Where are you REALLY from?

Top Articles on Studying Abroad from Students and Experts

story by mylaica conner

What does it mean to be African American? Speaking from personal experience, being African American means being Black and being born in America. For those who were born or grew up in Africa and are currently going to school or living in the U.S., they would consider themselves African first, American second. For example, a young person from Nigeria may not identify as African American, but instead as Nigerian American. For those of us not exactly sure about how how we self-identify outside of the U.S., I had to ask the question: Does the term African American only exist in the United States?

While I was in the Netherlands for 5.5 months during the spring 2016 semester, I was often asked where I was really from, because saying “the United States” never seemed to be good enough. I had to actually be from Africa; if not me, then certainly my parents.  If not them, then my grandparents and so on.  When I respond by saying that my parents, grandparents, great grandparents and so on are also from the United States and not Africa, I experienced what appeared to me as dirty looks. So my question evolved from “What does it mean to be is African American?”, to “What does it mean to be African American around the world?” My experience made me believe that “African American” is specifically an American concept, and that it may not be taught outside of the United States.  

I was continuously asked where I was really from after telling people I was from America, and from the very first moment it happened I struggled with unpacking that experience. I struggled with how that made me feel, how to discuss it, how to interpret it… I just struggled. Honestly, I still don’t quite know what I feel from those particular encounters, but I do know that I learned a lot about others and myself.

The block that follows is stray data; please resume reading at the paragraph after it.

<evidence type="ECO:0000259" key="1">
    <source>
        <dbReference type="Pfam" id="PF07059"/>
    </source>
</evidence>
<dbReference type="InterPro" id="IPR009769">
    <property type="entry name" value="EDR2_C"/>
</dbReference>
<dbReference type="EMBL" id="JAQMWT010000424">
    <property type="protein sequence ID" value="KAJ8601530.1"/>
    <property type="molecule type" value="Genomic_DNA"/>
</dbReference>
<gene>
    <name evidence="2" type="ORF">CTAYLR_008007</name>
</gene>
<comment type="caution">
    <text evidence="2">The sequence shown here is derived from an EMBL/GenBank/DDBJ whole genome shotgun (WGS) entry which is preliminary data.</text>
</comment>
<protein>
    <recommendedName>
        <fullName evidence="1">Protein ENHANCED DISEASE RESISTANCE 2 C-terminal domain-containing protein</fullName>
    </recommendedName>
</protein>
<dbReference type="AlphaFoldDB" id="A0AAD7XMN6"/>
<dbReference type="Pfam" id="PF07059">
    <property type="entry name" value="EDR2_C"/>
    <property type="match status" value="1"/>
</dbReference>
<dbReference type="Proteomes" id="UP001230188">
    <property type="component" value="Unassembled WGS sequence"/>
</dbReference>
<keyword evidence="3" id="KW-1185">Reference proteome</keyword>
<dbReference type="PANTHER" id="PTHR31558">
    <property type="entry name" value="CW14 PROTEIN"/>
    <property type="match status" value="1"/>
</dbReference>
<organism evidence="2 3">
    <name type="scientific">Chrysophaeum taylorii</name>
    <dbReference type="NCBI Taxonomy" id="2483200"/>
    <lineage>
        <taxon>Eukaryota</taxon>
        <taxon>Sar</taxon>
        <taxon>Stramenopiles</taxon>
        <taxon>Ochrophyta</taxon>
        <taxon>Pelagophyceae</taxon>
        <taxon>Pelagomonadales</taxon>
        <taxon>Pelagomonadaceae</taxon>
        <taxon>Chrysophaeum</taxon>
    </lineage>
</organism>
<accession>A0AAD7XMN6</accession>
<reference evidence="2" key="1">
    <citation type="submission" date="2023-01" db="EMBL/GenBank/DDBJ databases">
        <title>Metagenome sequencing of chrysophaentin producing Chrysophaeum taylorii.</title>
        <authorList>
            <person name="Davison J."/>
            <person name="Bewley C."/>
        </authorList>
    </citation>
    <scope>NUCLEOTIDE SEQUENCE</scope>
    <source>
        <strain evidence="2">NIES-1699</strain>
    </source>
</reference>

What I learned from being asked where I am “really from” is how important it is to travel. When you study abroad, you are able to immerse yourself in a culture other than your own. At the same time, you’re also able to teach people from around the world about you and your culture. Studying abroad broadens your horizons, and by teaching others about yourself, you are strengthening your own understanding about yourself, just as others gain a clearer understanding of themselves when teaching others about their culture. After more than 5 months in the Netherlands, I left  knowing more about Dutch, Slovenian, German, French, and the cultures of all of the people I had intense cultural conversations with, than before I arrived. What I didn’t expect was that at the same time, I learned more about American culture, African American culture specifically, and myself in general.

While you are abroad, you may experience encounters similar to mine, or your experience may be completely different. No matter the experience, embrace it. Try to learn from every encounter and experience, and allow yourself to grow. If being asked where I was really from didn’t do anything other than what I stated above, it made me realize that answering certain questions, even about myself, is not as easy as I thought.

mylaica conner


Mylaica is a Diversity Abroad Content Contributor. She has done a semester long program at Universiteit Leiden in the Netherlands, and a month long research project in China.

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